But the casual chatter quickly gave way to intensity during the game: loud cheers of “let’s go Tech,” the student section clapping along to “Seven Nation Army,” Marching Band pounding their drum and the boom of “Point Tech!” when the Jackets scored.
“It’s just a really good crowd,” middle blocker Afedo Manyang said. “If you’re the opponent, it feels like everyone’s on top of you. For us, everyone’s with us and doing whatever they can to help us.”
A Tech volleyball game at O’Keefe Gymnasium may be the hottest ticket in Atlanta sports. The Jackets have sold out 28 straight games and 35 of their last 40 home matches since 2021. Getting season tickets can be challenging as well, as 2023 season tickets sold out the same day they were released. The gym seats 1,200.
The environment has proven to be a killer home advantage for Tech, which is 54-8 in its last 62 matches at O’Keefe.
The venue is exclusive to the volleyball program, an unusual true home venue in a sport where most other Division I teams share arenas with their school’s basketball programs. The gym was previously O’Keefe High School’s gymnasium in the 1950s before Tech acquired it in the 1960s. Several club sports used the venue before it became the home of Tech volleyball in 1995.
Recent updates, like installing a video board and air conditioning, have brought O’Keefe into the 21st century. But some of its historical quirks — the tightly-packed rows of bleachers, the minimal space between the court and fans, the poor acoustics — are what makes it a vibrant atmosphere.
“I feel like fans are just as much part of the team,” Pete D’Amico, father of setter Bella D’Amico, said.
Mitzi D’Amico, his wife, said the small size of the venue means all the parents attending can easily see each other and feed on each other’s energy. She and Pete were among the loudest fans at an Oct. 20 match against Duke, starting “Yellow Jackets” cheers and proudly hoisting a card poster after aces while yelling, “ace, ace, ace.”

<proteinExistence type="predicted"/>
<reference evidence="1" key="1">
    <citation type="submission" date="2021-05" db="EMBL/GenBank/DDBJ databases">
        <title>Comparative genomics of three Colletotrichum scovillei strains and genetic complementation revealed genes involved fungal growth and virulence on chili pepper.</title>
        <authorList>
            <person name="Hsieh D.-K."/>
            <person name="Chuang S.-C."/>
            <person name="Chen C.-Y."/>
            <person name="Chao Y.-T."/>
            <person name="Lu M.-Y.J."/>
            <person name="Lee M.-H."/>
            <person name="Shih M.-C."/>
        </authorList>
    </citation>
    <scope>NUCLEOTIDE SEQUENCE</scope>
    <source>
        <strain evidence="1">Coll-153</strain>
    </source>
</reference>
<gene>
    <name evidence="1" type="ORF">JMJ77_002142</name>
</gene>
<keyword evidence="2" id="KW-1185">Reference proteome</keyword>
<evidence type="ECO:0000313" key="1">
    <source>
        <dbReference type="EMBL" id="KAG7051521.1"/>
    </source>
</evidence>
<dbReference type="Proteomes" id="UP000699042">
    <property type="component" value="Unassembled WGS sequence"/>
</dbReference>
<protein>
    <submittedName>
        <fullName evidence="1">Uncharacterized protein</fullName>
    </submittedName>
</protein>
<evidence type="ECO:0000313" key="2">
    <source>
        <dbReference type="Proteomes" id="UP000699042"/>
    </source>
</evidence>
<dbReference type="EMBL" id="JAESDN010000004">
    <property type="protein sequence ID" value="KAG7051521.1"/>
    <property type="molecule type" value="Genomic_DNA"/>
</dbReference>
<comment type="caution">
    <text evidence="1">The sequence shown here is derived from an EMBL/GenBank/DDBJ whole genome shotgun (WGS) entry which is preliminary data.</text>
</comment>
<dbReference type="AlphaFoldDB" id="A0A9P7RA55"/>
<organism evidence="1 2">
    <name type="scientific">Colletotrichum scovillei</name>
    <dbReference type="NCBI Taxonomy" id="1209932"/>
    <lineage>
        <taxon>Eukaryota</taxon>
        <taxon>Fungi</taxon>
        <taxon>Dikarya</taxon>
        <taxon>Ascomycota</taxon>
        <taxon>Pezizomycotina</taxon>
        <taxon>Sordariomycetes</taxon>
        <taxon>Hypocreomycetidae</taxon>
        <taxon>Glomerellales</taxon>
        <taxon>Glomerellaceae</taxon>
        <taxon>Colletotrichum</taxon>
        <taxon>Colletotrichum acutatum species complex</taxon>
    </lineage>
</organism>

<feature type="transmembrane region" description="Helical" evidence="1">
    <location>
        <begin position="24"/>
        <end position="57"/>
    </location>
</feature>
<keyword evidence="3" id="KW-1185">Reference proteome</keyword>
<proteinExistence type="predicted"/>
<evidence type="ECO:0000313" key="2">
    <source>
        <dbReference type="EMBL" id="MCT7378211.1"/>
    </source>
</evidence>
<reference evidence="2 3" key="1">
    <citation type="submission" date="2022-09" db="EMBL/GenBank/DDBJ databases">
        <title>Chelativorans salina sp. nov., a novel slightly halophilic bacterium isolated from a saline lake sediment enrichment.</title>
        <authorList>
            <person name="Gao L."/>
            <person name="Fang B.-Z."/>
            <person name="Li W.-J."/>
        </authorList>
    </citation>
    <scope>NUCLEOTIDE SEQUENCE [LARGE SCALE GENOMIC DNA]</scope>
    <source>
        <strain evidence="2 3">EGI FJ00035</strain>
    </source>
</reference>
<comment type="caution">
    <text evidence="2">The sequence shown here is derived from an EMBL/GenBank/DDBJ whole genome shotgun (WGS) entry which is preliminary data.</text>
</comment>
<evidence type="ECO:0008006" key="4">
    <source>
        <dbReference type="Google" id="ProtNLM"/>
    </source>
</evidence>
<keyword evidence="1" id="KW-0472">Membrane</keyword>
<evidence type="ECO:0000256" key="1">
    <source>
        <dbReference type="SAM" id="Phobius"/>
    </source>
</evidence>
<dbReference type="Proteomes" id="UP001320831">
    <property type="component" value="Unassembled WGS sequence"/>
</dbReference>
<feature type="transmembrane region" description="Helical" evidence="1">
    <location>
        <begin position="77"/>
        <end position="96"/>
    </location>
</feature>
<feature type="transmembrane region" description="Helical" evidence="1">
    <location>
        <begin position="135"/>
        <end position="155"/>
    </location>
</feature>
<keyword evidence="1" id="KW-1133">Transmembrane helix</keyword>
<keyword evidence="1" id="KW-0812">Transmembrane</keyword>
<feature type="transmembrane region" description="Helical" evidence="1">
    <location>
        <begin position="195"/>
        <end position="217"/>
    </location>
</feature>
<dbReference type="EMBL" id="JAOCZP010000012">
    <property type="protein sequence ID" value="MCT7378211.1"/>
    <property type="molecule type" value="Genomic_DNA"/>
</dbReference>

The closeness is part of what makes the atmosphere special, coach Michelle Collier said.
“It’s really cool (for fans) to be that close and see how physical, how intense matches are,” Collier said. “Volleyball is a fast match, an explosive match. Being able to see it (closely) creates a great excitement.”
Key to the noise level: the Georgia Tech Marching Band, which plays classics ranging from “Timewarp” from the Rocky Horror Show to Tech’s fight song between sets and after the game. The drum ringing out after each “Point Tech” is an O’Keefe tradition. The band members also cheer for Tech and yell “Woah!” at the opposing team’s servers, trying to rattle them.
Manyang, a transfer from Texas Christian, said she was annoyed when some Big 12 school bands heckled her as an opponent. But she loves watching Tech’s band do it, saying they understand the game and do their best to distract opposing servers.
Fans boost the volume, too, like when they start impromptu “Let’s go Tech” or “Yellow Jackets” cheers and sing along to the pop hits played between points, ranging from Taylor Swift’s “New Romantics” to Miley Cyrus’ “Party in the U.S.A.”